Shanghai World Expo delegation plants seed
The tourism manager that headed the country’s first delegation to the Shanghai World Expo says this emerging economy holds tremendous promise in terms of investment – and direct flights must be instituted to take the relationship forward.
After spending six months in China, from June until November, Prescott Young told Guardian Business that curiosity there is spreading.
“What I found very interesting is many had never even heard of The Bahamas,” he said. “We invested in two globes and we were able to pinpoint our exact location.
“It was a great opportunity to inform the Chinese on where we are located, discussing investment opportunities and promoting tourism in The Bahamas.”
As the manager in charge of overseeing the first-ever delegation in Shanghai, Young was joined by five Bahamians from the Ministry of Tourism and one individual from the Ministry of Foreign Affairs. The Bahamas, he added, had its own specific pavillion dedicated to advertising, tourism and investment.
Young said he was “amazed” by the degree of interest among the Chinese in travelling to The Bahamas.
With this in mind, he felt it was essential for a direct flight to be brought in between the two countries as soon as possible. At the moment, Chinese tourisms are forced to go through the U.S. or Europe and obtain a visa there.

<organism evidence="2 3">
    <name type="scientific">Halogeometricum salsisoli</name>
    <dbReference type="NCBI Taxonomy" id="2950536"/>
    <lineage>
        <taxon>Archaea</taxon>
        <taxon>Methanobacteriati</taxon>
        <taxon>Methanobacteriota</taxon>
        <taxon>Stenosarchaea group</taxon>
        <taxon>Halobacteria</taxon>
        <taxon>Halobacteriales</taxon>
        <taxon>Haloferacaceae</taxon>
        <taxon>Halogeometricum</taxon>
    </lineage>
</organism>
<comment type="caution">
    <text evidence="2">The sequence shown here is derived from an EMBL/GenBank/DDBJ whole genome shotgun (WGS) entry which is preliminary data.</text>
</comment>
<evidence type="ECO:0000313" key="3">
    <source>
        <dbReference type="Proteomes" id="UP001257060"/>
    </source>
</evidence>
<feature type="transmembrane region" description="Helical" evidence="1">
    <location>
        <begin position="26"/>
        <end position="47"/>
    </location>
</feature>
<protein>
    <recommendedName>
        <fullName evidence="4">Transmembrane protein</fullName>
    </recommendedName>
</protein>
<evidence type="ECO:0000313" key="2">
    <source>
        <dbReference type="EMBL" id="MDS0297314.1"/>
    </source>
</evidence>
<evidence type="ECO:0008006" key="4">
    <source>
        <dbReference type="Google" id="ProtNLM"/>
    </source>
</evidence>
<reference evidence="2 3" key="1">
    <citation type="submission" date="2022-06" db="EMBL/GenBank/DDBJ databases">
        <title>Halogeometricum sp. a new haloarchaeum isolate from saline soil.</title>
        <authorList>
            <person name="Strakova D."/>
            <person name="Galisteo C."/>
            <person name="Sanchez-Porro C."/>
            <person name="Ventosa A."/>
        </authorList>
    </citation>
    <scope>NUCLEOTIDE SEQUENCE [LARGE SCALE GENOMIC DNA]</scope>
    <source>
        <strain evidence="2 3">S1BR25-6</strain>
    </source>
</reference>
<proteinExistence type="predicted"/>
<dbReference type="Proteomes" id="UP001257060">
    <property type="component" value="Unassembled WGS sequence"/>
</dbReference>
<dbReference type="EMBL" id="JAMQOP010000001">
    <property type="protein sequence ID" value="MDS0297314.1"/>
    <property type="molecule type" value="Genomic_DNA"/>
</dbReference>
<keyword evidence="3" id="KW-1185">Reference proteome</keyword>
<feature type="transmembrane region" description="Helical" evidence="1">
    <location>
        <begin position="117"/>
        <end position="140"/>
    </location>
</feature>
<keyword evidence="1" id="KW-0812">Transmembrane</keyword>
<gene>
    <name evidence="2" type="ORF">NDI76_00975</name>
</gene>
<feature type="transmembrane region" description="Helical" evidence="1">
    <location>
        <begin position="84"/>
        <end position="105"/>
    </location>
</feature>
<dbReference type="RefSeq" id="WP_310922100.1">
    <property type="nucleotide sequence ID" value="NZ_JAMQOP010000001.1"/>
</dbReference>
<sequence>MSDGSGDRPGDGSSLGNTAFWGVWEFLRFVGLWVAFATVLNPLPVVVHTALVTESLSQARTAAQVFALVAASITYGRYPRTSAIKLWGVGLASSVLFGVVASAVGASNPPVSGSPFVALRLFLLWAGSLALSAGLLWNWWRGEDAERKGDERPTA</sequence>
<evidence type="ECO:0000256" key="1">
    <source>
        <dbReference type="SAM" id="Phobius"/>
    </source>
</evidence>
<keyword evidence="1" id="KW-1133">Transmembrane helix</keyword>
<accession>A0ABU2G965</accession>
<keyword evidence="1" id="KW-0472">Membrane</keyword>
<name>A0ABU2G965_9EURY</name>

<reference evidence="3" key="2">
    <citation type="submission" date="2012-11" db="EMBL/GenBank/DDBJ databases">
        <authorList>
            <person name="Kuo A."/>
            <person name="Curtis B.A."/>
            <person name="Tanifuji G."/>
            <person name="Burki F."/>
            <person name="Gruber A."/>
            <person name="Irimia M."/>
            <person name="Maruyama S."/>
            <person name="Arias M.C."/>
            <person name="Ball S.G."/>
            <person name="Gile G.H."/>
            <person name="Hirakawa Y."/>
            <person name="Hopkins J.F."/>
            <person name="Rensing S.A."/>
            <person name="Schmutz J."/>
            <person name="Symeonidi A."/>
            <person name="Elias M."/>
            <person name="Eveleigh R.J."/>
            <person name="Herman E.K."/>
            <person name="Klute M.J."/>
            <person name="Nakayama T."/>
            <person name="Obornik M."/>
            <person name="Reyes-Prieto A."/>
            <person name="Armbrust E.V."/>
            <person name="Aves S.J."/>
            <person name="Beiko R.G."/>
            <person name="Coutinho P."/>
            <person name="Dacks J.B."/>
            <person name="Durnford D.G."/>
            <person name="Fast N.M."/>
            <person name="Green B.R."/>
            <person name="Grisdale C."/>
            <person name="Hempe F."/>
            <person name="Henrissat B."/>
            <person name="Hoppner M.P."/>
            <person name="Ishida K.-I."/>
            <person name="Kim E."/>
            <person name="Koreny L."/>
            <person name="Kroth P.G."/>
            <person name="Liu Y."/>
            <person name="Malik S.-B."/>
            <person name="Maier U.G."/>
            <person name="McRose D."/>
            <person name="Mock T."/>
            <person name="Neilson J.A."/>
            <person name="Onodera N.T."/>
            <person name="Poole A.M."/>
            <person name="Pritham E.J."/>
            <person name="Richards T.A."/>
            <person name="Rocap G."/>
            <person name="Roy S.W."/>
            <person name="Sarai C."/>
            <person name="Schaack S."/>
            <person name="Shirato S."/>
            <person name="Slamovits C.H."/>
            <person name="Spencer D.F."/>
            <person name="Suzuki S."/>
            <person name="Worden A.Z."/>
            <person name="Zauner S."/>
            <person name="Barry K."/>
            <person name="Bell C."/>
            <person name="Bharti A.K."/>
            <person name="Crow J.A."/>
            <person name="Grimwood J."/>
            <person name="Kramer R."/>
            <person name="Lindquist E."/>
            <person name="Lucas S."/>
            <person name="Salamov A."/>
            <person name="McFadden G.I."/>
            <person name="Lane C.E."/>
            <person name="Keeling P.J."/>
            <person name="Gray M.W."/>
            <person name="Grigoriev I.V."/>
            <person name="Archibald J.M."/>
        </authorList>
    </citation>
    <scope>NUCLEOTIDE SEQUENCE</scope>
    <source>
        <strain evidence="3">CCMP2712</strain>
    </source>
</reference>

In August, Guardian Business reported that Brent Symonette, the deputy prime minister, said simplifying the visa procedure for Chinese tourists was a major step in relations.
He said the government was “seeking a possible way to speed up the process or eliminate the process entirely”.
These comments have been echoed by David Johnson, the director general at the Ministry of Tourism, adding that an “E-Distribution” system is being considered to put the visa procedure online.
According to Johnson and Symonette, Chinese tourists can only apply for a visa to The Bahamas in Beijing, the nation’s capital.
Simplifying the procedure and adding direct flights would give The Bahamas access to the most populated country of Earth.
Young pointed out that a direct flight is also much more practical.
“It would alleviate the issue of having to transit through another country, and I think a lot of people travelling from that distance want to get on and then get off at their final destination,” he added.
In terms of investment opportunities, the delegation said there was a great deal of interest in the maritime and agricultural sectors.
The Chinese were also interested in hotels and forming relationships with local stakeholders.
But most importantly, Young felt the delegation was “planting a seed” by letting the Chinese know about what The Bahamas represents.
“The main objective in my mind was to create an awareness and give them an idea for the opportunities,” he explained. “We are planting a seed. I don’t think we’ll get instant results, but I think that awareness is growing.”
His impression of the World Expo was a true “opening up” of an emerging economy as it takes its place in the global world order. In a society that has traditionally been closed off, Young said he felt an openness, curiosity and sense of opportunity that was impossible to ignore.